StudyTravel Magazine: AUS$2.7 billion ELICOS-related loss from Australia’s closed borders
Australia’s closed borders have caused a AUS$2.7 billion loss for the Australian economy based on the 2020 decline in ELICOS English language students, according to research released this week by English Australia, with bigger losses expected to follow.
English Australia , the peak body for the ELT industry, commissioned the economic impact research with the support of several state governments, and called for more support for the sector.
The report reveals a loss of AUS$1.2 billion for the English language sector in 2020, and the projected flow of losses to the other international education sectors and the wider economy of a further AUS$1.5 billion in 2021.
Brett Blacker, CEO of English Australia, said the research showed how hard the sector was hit by the pandemic last year, and also highlights the interconnectedness of English language to other sectors.
By state, New South Wales had the biggest loss of direct contribution from ELICOS students.
Based on the 47 per cent decrease in student numbers reported in the 2020 Annual ELICOS Market Report, a direct loss of AUS$1.2 billion from tuition fees and student spending in 2020 was estimated.
By state, New South Wales had the biggest loss of direct contribution from ELICOS in 2020 at AUS$529 million, followed by Queensland (AUS$314 million) and Victoria (AUS$283).
According to data from the Department of Education, Skills and Employment (DESE), 47 per cent of ELICOS students on a student visa will usually transition to study in another sector in Australia.
It was therefore estimated that 24,100 ELICOS students would not continue studies into other sectors in 2021, resulting in a further loss of AUS$1.5 billion for those sectors and the economy.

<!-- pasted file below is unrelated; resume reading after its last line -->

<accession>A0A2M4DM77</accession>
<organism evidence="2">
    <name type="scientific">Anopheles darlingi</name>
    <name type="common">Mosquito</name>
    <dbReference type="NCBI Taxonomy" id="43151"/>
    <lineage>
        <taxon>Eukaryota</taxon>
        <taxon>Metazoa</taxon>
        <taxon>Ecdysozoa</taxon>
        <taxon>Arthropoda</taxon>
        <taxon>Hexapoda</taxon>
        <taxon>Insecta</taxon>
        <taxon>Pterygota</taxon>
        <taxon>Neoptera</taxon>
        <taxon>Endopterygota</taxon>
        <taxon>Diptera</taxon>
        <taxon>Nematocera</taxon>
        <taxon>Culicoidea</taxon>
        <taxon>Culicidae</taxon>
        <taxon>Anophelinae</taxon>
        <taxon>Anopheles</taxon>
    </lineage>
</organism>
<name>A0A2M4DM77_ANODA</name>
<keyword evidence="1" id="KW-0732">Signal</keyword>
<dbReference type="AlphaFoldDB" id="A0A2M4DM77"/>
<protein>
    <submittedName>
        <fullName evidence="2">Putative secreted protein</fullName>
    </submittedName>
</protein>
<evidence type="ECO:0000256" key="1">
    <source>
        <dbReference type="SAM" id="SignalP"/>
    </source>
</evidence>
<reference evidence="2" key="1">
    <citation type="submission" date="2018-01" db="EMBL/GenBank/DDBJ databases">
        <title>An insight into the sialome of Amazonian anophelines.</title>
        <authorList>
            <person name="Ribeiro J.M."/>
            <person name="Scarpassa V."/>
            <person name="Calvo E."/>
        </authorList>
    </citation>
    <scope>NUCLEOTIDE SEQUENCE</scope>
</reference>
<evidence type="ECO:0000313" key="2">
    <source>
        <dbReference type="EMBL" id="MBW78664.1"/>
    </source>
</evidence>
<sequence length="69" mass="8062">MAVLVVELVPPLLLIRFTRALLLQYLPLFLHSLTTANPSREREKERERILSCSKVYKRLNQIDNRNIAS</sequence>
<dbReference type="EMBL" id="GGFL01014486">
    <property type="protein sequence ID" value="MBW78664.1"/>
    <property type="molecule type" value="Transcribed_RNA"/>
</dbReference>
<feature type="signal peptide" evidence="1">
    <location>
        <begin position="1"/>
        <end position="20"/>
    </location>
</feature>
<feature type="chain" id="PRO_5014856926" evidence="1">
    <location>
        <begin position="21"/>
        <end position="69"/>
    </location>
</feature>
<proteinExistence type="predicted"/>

The higher education sector will suffer the bigger impact from lost ELICOS students at AUS$962 million, followed by VET/vocational colleges (AUS$378 million), the non-award sector (AUS$86 million) and schools (AUS$57 million).
“We now fully understand the extent to which border closures have affected the English language teaching sector and the flow-on effects on the broader Australia based on this study,” said Brett.
“Despite transitioning to online study, the sector is still seeing declining numbers. The Federal Government’s Innovation Fund is helping the shift to online for private ELICOS colleges, but far more is needed to ensure the sector survives and to avoid far greater economic impact on international education and the Australian economy which is predicted if nothing is done.”
He warned that while the economic loss to the ELICOS sector from border closures in 2020 was distressing, 2021 was likely to be far worse. The authors estimated from recent member outreach that 19 per cent of ELICOS centres are currently inactive or hibernating.
Source – Bonard/English Australia.
The year-to-date student visa data for June 2021 recently released by DESE shows ELICOS commencements down by 61 per cent, compared with the same period of 2020. And this figure excludes students on visitor visas and working holiday visas, who typically make up around a third of students for ELICOS providers.
Brett called for the extension of fee relief and the expansion of assistance programmes to allow ELICOS to “continue to operate, innovate and develop new markets that will support the recovery for all sectors of international education”.
The authors also argued that clear guidance on when borders will reopen will be critical for international students, parents and education agents, given that many other rival ELT destinations are open and accepting students now.
Click here to read the report, which was conducted by EA’s research partner Bonard and supported by the governments of New South Wales, Queensland, Victoria and South Australia.
English Australia represents more than 120 English language providers in the private and public sectors and is a member of the Global Alliance of Education & Language Associations (Gaela).
At the time of writing, AUS$1 = US$0.72